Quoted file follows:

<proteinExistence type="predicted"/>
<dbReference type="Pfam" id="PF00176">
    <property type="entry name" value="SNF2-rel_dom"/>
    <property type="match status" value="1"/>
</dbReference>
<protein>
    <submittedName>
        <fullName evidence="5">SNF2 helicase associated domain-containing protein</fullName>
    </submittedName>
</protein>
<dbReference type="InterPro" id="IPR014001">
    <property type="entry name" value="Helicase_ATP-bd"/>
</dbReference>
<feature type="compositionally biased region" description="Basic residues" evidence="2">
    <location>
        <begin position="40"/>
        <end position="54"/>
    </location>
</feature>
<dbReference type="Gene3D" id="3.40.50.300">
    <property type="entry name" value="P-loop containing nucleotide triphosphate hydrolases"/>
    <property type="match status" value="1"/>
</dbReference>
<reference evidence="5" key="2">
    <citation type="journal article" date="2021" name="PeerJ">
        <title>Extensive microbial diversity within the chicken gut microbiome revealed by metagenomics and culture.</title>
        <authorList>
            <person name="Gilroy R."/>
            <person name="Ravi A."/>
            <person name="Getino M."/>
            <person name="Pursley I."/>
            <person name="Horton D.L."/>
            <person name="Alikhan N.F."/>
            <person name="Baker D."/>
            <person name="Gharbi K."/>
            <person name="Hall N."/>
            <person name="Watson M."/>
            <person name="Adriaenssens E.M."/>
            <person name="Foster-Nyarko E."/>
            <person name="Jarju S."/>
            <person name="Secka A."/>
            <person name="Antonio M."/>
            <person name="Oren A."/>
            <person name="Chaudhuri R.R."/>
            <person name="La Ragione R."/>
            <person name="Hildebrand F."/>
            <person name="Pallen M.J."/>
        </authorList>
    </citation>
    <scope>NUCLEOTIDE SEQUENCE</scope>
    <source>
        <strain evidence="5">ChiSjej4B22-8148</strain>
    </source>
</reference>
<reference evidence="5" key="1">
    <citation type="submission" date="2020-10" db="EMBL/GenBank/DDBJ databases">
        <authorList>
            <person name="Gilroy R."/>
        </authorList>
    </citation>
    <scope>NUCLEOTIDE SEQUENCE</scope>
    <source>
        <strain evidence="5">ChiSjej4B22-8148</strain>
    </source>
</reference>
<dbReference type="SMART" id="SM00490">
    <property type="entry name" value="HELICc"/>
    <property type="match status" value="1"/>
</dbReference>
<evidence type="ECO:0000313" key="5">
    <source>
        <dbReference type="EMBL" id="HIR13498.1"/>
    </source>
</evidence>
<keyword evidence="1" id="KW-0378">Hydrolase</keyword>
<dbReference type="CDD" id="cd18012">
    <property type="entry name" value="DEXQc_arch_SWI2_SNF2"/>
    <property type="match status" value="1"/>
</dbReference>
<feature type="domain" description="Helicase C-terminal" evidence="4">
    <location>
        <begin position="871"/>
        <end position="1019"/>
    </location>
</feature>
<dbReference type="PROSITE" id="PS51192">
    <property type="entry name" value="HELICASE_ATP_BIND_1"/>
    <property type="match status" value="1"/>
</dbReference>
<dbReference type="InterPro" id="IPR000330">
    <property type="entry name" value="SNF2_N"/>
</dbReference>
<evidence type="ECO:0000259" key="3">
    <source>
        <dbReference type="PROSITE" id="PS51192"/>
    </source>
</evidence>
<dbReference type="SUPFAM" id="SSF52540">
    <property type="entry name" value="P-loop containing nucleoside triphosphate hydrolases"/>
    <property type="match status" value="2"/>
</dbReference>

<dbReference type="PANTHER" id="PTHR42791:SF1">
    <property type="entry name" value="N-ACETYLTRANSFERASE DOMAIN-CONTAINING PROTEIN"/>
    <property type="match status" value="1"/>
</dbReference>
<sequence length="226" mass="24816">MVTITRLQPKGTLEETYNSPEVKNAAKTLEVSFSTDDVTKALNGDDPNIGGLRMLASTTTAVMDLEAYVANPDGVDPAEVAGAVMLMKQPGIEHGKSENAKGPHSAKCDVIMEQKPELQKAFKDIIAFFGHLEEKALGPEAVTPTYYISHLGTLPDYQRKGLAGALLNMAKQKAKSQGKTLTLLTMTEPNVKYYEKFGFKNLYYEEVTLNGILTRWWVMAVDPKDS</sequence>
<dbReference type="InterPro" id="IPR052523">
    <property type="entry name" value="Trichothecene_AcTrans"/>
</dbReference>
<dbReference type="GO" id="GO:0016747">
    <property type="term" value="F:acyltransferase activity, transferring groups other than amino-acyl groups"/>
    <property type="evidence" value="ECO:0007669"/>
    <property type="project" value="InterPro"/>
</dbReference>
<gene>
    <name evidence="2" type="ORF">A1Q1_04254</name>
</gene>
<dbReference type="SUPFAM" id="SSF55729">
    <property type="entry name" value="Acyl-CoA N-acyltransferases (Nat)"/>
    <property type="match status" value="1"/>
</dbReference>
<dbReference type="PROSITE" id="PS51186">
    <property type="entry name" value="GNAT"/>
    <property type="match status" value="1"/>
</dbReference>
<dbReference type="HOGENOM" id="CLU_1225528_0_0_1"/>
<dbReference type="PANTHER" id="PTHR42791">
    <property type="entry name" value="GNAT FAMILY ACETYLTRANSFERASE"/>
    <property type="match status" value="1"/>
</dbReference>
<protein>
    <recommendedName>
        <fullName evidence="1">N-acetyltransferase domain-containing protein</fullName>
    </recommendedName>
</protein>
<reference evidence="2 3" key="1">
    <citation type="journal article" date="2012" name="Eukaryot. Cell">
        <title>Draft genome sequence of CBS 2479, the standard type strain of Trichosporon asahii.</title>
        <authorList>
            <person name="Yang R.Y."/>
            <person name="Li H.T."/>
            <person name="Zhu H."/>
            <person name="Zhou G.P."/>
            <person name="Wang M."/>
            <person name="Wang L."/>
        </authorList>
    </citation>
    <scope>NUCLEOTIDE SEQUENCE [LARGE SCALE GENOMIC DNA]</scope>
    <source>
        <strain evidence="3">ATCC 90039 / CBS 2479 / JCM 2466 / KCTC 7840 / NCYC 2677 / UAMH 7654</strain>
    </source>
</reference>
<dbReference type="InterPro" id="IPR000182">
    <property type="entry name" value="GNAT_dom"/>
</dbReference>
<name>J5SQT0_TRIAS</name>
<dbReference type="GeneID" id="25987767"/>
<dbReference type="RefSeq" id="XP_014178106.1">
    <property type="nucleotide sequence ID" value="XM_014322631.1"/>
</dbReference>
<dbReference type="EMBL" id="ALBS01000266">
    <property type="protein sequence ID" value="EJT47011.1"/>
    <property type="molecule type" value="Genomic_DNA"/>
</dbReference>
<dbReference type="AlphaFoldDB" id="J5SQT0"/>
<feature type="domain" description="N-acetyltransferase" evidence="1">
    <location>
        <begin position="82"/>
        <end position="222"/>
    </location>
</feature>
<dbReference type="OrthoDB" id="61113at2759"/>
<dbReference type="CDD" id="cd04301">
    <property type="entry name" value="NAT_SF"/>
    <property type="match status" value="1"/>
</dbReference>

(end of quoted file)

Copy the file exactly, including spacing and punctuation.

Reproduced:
<proteinExistence type="predicted"/>
<dbReference type="Pfam" id="PF00176">
    <property type="entry name" value="SNF2-rel_dom"/>
    <property type="match status" value="1"/>
</dbReference>
<protein>
    <submittedName>
        <fullName evidence="5">SNF2 helicase associated domain-containing protein</fullName>
    </submittedName>
</protein>
<dbReference type="InterPro" id="IPR014001">
    <property type="entry name" value="Helicase_ATP-bd"/>
</dbReference>
<feature type="compositionally biased region" description="Basic residues" evidence="2">
    <location>
        <begin position="40"/>
        <end position="54"/>
    </location>
</feature>
<dbReference type="Gene3D" id="3.40.50.300">
    <property type="entry name" value="P-loop containing nucleotide triphosphate hydrolases"/>
    <property type="match status" value="1"/>
</dbReference>
<reference evidence="5" key="2">
    <citation type="journal article" date="2021" name="PeerJ">
        <title>Extensive microbial diversity within the chicken gut microbiome revealed by metagenomics and culture.</title>
        <authorList>
            <person name="Gilroy R."/>
            <person name="Ravi A."/>
            <person name="Getino M."/>
            <person name="Pursley I."/>
            <person name="Horton D.L."/>
            <person name="Alikhan N.F."/>
            <person name="Baker D."/>
            <person name="Gharbi K."/>
            <person name="Hall N."/>
            <person name="Watson M."/>
            <person name="Adriaenssens E.M."/>
            <person name="Foster-Nyarko E."/>
            <person name="Jarju S."/>
            <person name="Secka A."/>
            <person name="Antonio M."/>
            <person name="Oren A."/>
            <person name="Chaudhuri R.R."/>
            <person name="La Ragione R."/>
            <person name="Hildebrand F."/>
            <person name="Pallen M.J."/>
        </authorList>
    </citation>
    <scope>NUCLEOTIDE SEQUENCE</scope>
    <source>
        <strain evidence="5">ChiSjej4B22-8148</strain>
    </source>
</reference>
<reference evidence="5" key="1">
    <citation type="submission" date="2020-10" db="EMBL/GenBank/DDBJ databases">
        <authorList>
            <person name="Gilroy R."/>
        </authorList>
    </citation>
    <scope>NUCLEOTIDE SEQUENCE</scope>
    <source>
        <strain evidence="5">ChiSjej4B22-8148</strain>
    </source>
</reference>
<dbReference type="SMART" id="SM00490">
    <property type="entry name" value="HELICc"/>
    <property type="match status" value="1"/>
</dbReference>
<evidence type="ECO:0000313" key="5">
    <source>
        <dbReference type="EMBL" id="HIR13498.1"/>
    </source>
</evidence>
<keyword evidence="1" id="KW-0378">Hydrolase</keyword>
<dbReference type="CDD" id="cd18012">
    <property type="entry name" value="DEXQc_arch_SWI2_SNF2"/>
    <property type="match status" value="1"/>
</dbReference>
<feature type="domain" description="Helicase C-terminal" evidence="4">
    <location>
        <begin position="871"/>
        <end position="1019"/>
    </location>
</feature>
<dbReference type="PROSITE" id="PS51192">
    <property type="entry name" value="HELICASE_ATP_BIND_1"/>
    <property type="match status" value="1"/>
</dbReference>
<dbReference type="InterPro" id="IPR000330">
    <property type="entry name" value="SNF2_N"/>
</dbReference>
<evidence type="ECO:0000259" key="3">
    <source>
        <dbReference type="PROSITE" id="PS51192"/>
    </source>
</evidence>
<dbReference type="SUPFAM" id="SSF52540">
    <property type="entry name" value="P-loop containing nucleoside triphosphate hydrolases"/>
    <property type="match status" value="2"/>
</dbReference>

<dbReference type="PANTHER" id="PTHR42791:SF1">
    <property type="entry name" value="N-ACETYLTRANSFERASE DOMAIN-CONTAINING PROTEIN"/>
    <property type="match status" value="1"/>
</dbReference>
<sequence length="226" mass="24816">MVTITRLQPKGTLEETYNSPEVKNAAKTLEVSFSTDDVTKALNGDDPNIGGLRMLASTTTAVMDLEAYVANPDGVDPAEVAGAVMLMKQPGIEHGKSENAKGPHSAKCDVIMEQKPELQKAFKDIIAFFGHLEEKALGPEAVTPTYYISHLGTLPDYQRKGLAGALLNMAKQKAKSQGKTLTLLTMTEPNVKYYEKFGFKNLYYEEVTLNGILTRWWVMAVDPKDS</sequence>
<dbReference type="InterPro" id="IPR052523">
    <property type="entry name" value="Trichothecene_AcTrans"/>
</dbReference>
<dbReference type="GO" id="GO:0016747">
    <property type="term" value="F:acyltransferase activity, transferring groups other than amino-acyl groups"/>
    <property type="evidence" value="ECO:0007669"/>
    <property type="project" value="InterPro"/>
</dbReference>
<gene>
    <name evidence="2" type="ORF">A1Q1_04254</name>
</gene>
<dbReference type="SUPFAM" id="SSF55729">
    <property type="entry name" value="Acyl-CoA N-acyltransferases (Nat)"/>
    <property type="match status" value="1"/>
</dbReference>
<dbReference type="PROSITE" id="PS51186">
    <property type="entry name" value="GNAT"/>
    <property type="match status" value="1"/>
</dbReference>
<dbReference type="HOGENOM" id="CLU_1225528_0_0_1"/>
<dbReference type="PANTHER" id="PTHR42791">
    <property type="entry name" value="GNAT FAMILY ACETYLTRANSFERASE"/>
    <property type="match status" value="1"/>
</dbReference>
<protein>
    <recommendedName>
        <fullName evidence="1">N-acetyltransferase domain-containing protein</fullName>
    </recommendedName>
</protein>
<reference evidence="2 3" key="1">
    <citation type="journal article" date="2012" name="Eukaryot. Cell">
        <title>Draft genome sequence of CBS 2479, the standard type strain of Trichosporon asahii.</title>
        <authorList>
            <person name="Yang R.Y."/>
            <person name="Li H.T."/>
            <person name="Zhu H."/>
            <person name="Zhou G.P."/>
            <person name="Wang M."/>
            <person name="Wang L."/>
        </authorList>
    </citation>
    <scope>NUCLEOTIDE SEQUENCE [LARGE SCALE GENOMIC DNA]</scope>
    <source>
        <strain evidence="3">ATCC 90039 / CBS 2479 / JCM 2466 / KCTC 7840 / NCYC 2677 / UAMH 7654</strain>
    </source>
</reference>
<dbReference type="InterPro" id="IPR000182">
    <property type="entry name" value="GNAT_dom"/>
</dbReference>
<name>J5SQT0_TRIAS</name>
<dbReference type="GeneID" id="25987767"/>
<dbReference type="RefSeq" id="XP_014178106.1">
    <property type="nucleotide sequence ID" value="XM_014322631.1"/>
</dbReference>
<dbReference type="EMBL" id="ALBS01000266">
    <property type="protein sequence ID" value="EJT47011.1"/>
    <property type="molecule type" value="Genomic_DNA"/>
</dbReference>
<dbReference type="AlphaFoldDB" id="J5SQT0"/>
<feature type="domain" description="N-acetyltransferase" evidence="1">
    <location>
        <begin position="82"/>
        <end position="222"/>
    </location>
</feature>
<dbReference type="OrthoDB" id="61113at2759"/>
<dbReference type="CDD" id="cd04301">
    <property type="entry name" value="NAT_SF"/>
    <property type="match status" value="1"/>
</dbReference>